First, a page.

Top Insulting Love Quotes

Browse top 7 famous quotes and sayings about Insulting Love by most favorite authors.

Favorite Insulting Love Quotes

1. "I have lived recklessly, gambled my income away at the horse races, gone whoring, have been more drunk than sober, beaten men to a pulp with my hands, have had a man's nose cut off for insulting my father and have been indebted to villains more times than I care to say. But, I do not want to live like this anymore. I want a quiet life with a good woman who will care and love me – not for being the Duke of Monmouth, but for me, Jemmy."
Author: Andrea Zuvich
2. "I hate a movie that will end by telling you that the first thing you should do is learn to love yourself. That is so insulting and condescending, and so meaningless. My characters don't learn to love each other or themselves."
Author: Charlie Kaufman
3. "Pity, Jane, from some people is a noxious and insulting sort of tribute, which one is justified in hurling back in the teeth of those who offer it; but that is the sort of pity native to callous, selfish hearts; it is a hybrid, egotistical pain at hearing of woes, crossed with ignorant contempt for those who have endured them. But that is not your pity, Jane; it is not the feeling of which your whole face is full at this moment—with which your eyes are now almost overflowing—with which your heart is heaving—with which your hand is trembling in mine. Your pity, my darling, is the suffering mother of love: its anguish is the very natal pang of the divine passion. I accept it, Jane; let the daughter have free advent—my arms wait to receive her."
Author: Charlotte Brontë
4. "The pause was to Elizabeth's feelings dreadful. At length, with a voice of forced calmness, he said: "And this is all the reply which I am to have the honour of expecting! I might, perhaps, wish to be informed why, with so little endeavour at civility, I am thus rejected. But it is of small importance.""I might as well inquire," replied she, "why with so evident a desire of offending and insulting me, you chose to tell me that you liked me against your will, against your reason, and even against your character? Was not this some excuse for incivility, if I was uncivil? But I have other provocations. You know I have. Had not my feelings decided against you— had they been indifferent, or had they even been favourable, do you think that any consideration would tempt me to accept the man who has been the means of ruining, perhaps for ever, the happiness of a most beloved sister?"
Author: Jane Austen
5. "Now shame is the only direct attack on conceit, the defensive image of oneself. Conceit is the common denominator of the Organization man, the hipster, and the juvenile delinquent-this is why I have been lumping them together. The conceited image of the self is usually not quite conscious, but it is instantly woundable; and people protect it with a conformity to their peers (oneself is superior). But the conceited groups differ in their methods of confirming and enhancing conceit: the juvenile delinquent by surly and mischievous destructiveness of the insulting privileged outgroup; the hipster by making fools of them with token performances; the Organization Man by status and salary. To his inner idol, they sacrifice the ingenuous exhibition and self-expression that could make them great, effective, or loved in the world; but that can also be shamed if it is mistaken, out of place, or disproportionate."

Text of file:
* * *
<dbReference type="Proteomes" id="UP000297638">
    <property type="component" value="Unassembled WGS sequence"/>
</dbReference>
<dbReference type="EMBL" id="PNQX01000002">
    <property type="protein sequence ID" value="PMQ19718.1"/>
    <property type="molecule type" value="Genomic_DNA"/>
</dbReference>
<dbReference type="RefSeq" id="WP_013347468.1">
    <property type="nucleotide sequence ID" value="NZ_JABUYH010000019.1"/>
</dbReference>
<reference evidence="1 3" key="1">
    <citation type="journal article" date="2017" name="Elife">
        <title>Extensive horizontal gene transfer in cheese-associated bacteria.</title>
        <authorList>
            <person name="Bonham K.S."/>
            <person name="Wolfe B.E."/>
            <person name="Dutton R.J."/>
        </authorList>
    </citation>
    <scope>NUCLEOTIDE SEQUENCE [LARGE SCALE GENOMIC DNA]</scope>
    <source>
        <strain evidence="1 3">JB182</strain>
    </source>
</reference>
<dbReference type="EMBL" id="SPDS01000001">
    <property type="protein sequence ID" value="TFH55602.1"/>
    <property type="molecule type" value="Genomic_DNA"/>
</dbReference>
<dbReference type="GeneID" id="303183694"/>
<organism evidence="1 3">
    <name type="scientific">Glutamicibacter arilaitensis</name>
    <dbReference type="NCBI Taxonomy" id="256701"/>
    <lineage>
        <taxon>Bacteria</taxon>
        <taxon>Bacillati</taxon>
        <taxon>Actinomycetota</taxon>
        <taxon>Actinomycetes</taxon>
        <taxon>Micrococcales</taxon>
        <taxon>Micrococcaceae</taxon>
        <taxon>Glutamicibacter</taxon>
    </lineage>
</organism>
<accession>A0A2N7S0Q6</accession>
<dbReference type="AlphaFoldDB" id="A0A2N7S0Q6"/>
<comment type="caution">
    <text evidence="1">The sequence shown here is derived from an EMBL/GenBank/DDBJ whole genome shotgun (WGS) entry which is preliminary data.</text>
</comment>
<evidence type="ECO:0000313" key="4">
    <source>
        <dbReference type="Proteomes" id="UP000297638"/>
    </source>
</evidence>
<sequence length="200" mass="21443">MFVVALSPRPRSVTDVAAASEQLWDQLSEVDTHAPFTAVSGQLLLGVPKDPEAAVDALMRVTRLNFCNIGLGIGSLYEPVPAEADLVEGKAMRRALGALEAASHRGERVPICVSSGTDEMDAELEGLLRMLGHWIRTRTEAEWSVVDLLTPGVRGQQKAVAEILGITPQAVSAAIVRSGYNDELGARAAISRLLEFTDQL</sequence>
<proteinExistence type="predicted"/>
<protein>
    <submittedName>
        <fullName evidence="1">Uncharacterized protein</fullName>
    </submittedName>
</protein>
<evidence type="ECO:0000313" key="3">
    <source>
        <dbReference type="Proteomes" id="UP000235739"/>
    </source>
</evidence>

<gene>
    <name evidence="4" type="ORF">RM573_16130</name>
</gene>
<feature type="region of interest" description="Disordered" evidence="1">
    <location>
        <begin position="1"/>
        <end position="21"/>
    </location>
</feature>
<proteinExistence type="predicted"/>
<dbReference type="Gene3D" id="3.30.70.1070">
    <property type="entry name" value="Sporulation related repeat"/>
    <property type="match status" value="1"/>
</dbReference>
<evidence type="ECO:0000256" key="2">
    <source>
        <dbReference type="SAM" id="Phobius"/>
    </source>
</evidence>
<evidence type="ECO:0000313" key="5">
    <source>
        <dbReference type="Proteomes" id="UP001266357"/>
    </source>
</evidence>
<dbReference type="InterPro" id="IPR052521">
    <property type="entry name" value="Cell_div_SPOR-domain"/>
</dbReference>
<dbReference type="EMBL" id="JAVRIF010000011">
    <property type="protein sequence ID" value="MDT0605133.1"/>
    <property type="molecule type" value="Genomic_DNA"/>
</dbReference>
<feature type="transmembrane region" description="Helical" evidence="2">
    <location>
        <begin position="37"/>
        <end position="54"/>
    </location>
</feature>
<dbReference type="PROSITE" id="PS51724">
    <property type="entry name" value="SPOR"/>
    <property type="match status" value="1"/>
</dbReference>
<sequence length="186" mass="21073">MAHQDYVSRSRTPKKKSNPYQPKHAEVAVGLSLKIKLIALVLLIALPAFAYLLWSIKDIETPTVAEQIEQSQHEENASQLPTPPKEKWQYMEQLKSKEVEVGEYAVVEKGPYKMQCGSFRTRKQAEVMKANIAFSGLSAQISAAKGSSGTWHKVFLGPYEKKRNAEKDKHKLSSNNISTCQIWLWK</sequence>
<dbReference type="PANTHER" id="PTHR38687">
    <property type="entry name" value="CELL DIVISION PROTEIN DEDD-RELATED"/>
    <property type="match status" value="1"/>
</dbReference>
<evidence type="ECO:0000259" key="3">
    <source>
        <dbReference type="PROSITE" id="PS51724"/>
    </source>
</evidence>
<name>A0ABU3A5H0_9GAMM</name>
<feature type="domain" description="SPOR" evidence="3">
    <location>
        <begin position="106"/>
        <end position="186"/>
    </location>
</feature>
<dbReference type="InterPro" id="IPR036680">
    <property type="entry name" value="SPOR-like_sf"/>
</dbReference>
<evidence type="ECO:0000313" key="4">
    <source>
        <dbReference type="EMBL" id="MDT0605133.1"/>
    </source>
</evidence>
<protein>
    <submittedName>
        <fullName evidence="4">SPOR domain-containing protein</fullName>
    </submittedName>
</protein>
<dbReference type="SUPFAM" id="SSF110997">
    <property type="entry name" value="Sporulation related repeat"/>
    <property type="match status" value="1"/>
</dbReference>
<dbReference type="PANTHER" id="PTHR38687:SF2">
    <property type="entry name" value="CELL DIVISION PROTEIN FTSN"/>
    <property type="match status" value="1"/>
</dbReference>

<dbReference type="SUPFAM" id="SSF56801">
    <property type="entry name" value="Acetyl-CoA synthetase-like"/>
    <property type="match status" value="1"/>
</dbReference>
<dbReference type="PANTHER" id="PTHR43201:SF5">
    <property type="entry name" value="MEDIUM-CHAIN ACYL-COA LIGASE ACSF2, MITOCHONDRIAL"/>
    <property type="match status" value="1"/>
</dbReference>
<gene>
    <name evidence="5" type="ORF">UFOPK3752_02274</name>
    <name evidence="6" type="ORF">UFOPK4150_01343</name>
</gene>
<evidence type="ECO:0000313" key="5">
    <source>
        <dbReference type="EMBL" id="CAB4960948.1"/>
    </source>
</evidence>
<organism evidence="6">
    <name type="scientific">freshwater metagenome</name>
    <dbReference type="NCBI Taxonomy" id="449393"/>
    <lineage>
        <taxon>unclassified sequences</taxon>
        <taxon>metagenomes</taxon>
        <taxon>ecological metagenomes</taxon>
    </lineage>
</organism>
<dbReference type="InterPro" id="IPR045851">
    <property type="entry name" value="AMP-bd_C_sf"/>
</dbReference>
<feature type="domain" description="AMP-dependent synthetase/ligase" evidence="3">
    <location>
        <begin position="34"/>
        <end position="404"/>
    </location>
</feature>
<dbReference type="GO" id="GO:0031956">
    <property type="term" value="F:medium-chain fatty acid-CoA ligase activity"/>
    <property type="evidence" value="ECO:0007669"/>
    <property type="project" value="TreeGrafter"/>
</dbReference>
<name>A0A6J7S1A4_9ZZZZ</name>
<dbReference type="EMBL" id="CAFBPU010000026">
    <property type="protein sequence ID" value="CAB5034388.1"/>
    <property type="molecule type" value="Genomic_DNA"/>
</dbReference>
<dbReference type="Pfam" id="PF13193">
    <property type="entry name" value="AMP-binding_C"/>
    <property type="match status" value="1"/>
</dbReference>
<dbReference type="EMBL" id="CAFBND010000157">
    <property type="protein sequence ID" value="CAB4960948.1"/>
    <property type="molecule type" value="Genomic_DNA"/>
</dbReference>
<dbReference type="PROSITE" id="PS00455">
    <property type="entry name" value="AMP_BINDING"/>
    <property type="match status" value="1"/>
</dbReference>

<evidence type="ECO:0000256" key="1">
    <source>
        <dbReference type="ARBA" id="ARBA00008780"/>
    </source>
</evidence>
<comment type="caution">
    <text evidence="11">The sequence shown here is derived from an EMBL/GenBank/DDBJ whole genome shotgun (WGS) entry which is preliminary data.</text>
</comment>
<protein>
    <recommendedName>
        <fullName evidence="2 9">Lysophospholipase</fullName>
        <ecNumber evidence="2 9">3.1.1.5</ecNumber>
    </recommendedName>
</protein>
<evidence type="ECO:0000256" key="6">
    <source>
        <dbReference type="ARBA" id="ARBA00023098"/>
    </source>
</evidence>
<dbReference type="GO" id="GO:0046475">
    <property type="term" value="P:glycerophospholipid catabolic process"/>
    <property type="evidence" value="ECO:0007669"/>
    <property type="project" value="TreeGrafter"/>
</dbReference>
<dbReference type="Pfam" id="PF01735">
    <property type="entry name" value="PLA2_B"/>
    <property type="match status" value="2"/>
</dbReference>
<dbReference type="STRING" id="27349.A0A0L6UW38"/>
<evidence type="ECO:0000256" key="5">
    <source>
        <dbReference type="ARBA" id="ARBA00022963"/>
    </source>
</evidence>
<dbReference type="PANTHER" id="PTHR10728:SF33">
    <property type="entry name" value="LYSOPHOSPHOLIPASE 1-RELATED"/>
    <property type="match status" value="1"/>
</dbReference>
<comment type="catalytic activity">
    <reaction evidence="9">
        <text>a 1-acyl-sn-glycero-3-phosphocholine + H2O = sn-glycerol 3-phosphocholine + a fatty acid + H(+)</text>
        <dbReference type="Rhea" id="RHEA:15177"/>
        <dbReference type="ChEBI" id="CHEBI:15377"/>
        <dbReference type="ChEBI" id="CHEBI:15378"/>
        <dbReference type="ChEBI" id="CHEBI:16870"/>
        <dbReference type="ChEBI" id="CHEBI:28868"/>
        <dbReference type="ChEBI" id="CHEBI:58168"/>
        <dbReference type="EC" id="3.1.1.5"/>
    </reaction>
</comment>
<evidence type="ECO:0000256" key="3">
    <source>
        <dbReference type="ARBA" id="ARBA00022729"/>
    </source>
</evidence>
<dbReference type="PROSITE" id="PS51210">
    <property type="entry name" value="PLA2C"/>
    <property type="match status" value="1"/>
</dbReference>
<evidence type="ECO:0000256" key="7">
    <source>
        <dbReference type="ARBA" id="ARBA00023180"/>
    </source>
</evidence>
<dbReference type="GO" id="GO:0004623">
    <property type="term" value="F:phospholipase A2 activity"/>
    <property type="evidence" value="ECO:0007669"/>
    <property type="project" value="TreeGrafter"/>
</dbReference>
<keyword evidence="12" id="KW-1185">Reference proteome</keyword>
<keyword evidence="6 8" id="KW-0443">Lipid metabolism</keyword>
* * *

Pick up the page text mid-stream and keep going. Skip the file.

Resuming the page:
Author: Paul Goodman
6. "You will find out that Charity is a heavy burden to carry, heavier than the kettle of soup and the full basket. But you will keep your gentleness and your smile. It is not enough to give soup and bread. This the rich can do. You are the servant of the poor, always smiling and good-humored. They are your masters, terribly sensitive and exacting master you will see. And the uglier and the dirtier they will be, the more unjust and insulting, the more love you must give them. It is only for your love alone that the poor will forgive you the bread you give to them."
Author: St. Vincent De Paul
7. "GUIL: It [Hamlet's madness] really boils down to symptoms. Pregnant replies, mystic allusions, mistaken identities, arguing his father is his mother, that sort of thing; intimations of suicide, forgoing of exercise, loss of mirth, hints of claustrophobia not to say delusions of imprisonment; invocations of camels, chameleons, capons, whales, weasels, hawks, handsaws -- riddles, quibbles and evasions; amnesia, paranoia, myopia; day-dreaming, hallucinations; stabbing his elders, abusing his parents, insulting his lover, and appearing hatless in public -- knock-kneed, droop-stockinged and sighing like a love-sick schoolboy, which at his age is coming on a bit strong.ROS: And talking to himself.GUIL: And talking to himself."
Author: Tom Stoppard

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Too late. I've already seen the blush. Stop trying to hide it from me. I think it's adorable."
Author: Abbi Glines

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